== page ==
It’s hard to find someone who’s seen Delocated who doesn’t think it’s hilarious.
Oddly enough, Adult Swim’s show about a Russian mob target in the witness protection who stars in his own reality show is the network’s most accessible program. And despite the fact that it airs at midnight on Thursdays, the show seems to be catching on. Season 2 of Delocated was one of the Top 20 programs for Adults 18-24, Men 18-24, Adults 18-34 and Men 18-34 in a rank of late-night programs on both cable and broadcast networks, according to Nielsen Media Research.
That’s all a testament to the show’s star and creator, Jon Glaser, who came up with the character while he was a writer for Late Night With Conan O’Brien.
Delocated’s “Jon” is self-absorbed, inconsiderate and desperate for approval, but he’s so damn funny that it’s hard to not like him. The show avoids the snappy dialogue and witty rejoinders abundant in most sitcoms that sometimes can come off as too “writerly.” Delocated’s humor all stems from the ridiculous premise that a guy who’s forced to wear a ski mask at all times and modulate his voice to protect his identity would want his own reality show. It never seems to fail.
I recently had the chance to talk to Glaser while he was in New York working on post-production for Season 3. We talked about the new season, “Jon’s” wardrobe, and a new character he’ll be playing.
So are you still editing Delocated? Where are you in the process?
Yeah. We are the middle of the edits. We probably have another month and a half left. We’re about halfway done with the episodes. We shot episodes in May, and edited those over the summer. So we already had a few done by the time we started this edit. By the time this season premieres, and the first episode airs, we’ll probably have half of the episodes already edited so we’ll be ahead of the game anyway.
How many episodes this season?
What kind of hours are you putting in right now? Long days?
It’s hard to explain how this possible, but I’m putting in 50-hour days.
Yeah, it’s been pretty brutal. Pretty rough. I’m not even sure how it works. I come home and I realize that I’ve worked 50 hours each day and I’m still trying to do the math. You know, cause we all know that there’s 24 hours in a day, and I cannot figure it out, but it’s killing me.
That is mind-boggling.
It’s pretty standard, actually. Eight-hour days, sometimes a little bit longer. The editors, they are the ones working the crazy hours. Thankfully it’s been not too bad. At least for me. [Laughs.] I feel like each season I’m trying to do the bare minimum I can get away with.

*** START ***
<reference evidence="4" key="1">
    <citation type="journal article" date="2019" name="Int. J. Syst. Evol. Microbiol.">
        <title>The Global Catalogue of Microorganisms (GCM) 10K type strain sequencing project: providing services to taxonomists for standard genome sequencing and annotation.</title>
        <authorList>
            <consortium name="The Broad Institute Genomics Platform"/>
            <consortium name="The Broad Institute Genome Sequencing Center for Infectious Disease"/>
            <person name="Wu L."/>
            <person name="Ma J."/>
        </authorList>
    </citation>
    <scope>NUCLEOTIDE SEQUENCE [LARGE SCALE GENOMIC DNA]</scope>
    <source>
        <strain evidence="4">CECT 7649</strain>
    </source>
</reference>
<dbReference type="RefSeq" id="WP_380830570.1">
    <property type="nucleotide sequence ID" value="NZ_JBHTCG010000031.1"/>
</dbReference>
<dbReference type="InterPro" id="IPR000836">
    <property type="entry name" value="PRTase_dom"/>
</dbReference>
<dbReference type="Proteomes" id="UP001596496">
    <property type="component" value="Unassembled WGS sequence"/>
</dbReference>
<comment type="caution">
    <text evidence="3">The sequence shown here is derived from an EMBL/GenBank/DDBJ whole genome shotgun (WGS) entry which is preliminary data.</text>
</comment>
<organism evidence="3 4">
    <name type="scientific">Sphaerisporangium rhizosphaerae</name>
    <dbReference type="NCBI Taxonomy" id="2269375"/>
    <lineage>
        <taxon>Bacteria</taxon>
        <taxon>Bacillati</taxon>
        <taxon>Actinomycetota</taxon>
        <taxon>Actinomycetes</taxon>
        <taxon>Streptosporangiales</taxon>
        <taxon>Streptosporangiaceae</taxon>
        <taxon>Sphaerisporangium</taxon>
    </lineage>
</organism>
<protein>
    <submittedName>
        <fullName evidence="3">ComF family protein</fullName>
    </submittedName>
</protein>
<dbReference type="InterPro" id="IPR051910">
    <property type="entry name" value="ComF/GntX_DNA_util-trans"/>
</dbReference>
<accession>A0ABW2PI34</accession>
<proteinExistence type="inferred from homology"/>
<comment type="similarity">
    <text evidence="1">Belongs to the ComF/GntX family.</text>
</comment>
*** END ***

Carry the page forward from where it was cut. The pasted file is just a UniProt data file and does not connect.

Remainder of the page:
Last time we spoke, I told you how I took it upon myself to declare Mighty Joe Jon the Black Blond the Breakout TV Character of 2010. So you can imagine how sad I was to see him go. There are a couple central characters from the first two seasons who won’t be returning. Was it a challenge to come up with new people to fit within the show?
I mean yes and no. It was really just figuring things out once we had a sense of who was coming back and who wasn’t. I wouldn’t say it’s a challenge. It’s always fun to try to figure out how to keep making the show work. It’s certainly challenging in that sense. But it is fun to at least have the opportunity and see how everything goes. It just opens up whole new ideas. It was pretty fun and we ended up getting some great actors to be in the show. I mean we lost a lot of great actors, which is always a bummer, but it’s been good.
Can you talk about some of the new people on the show? There’s been some publicity about Janeane Garofalo coming on board. Will she have a central role?
Yeah, she plays the new head of the network. She’s a regular character. I have a new bodyguard, played by Ali Farahnakian. I get a life coach, played by a gentleman named Marc Wootton, who’s a British fellow. All these people are very, very funny. Marc is really an incredibly funny guy. Amy Schumer plays a recurring character — she plays Yvgeny’s new girlfriend. Todd Barry is back. There’s a new Chinese gang that “Jon” deals with. I think that might be it. I hope I’m not forgetting anybody.
And you’re playing a new character, correct?
Yes, I’m playing another character in addition to ‘Jon.’ I’m playing a Russian guy named Mishka.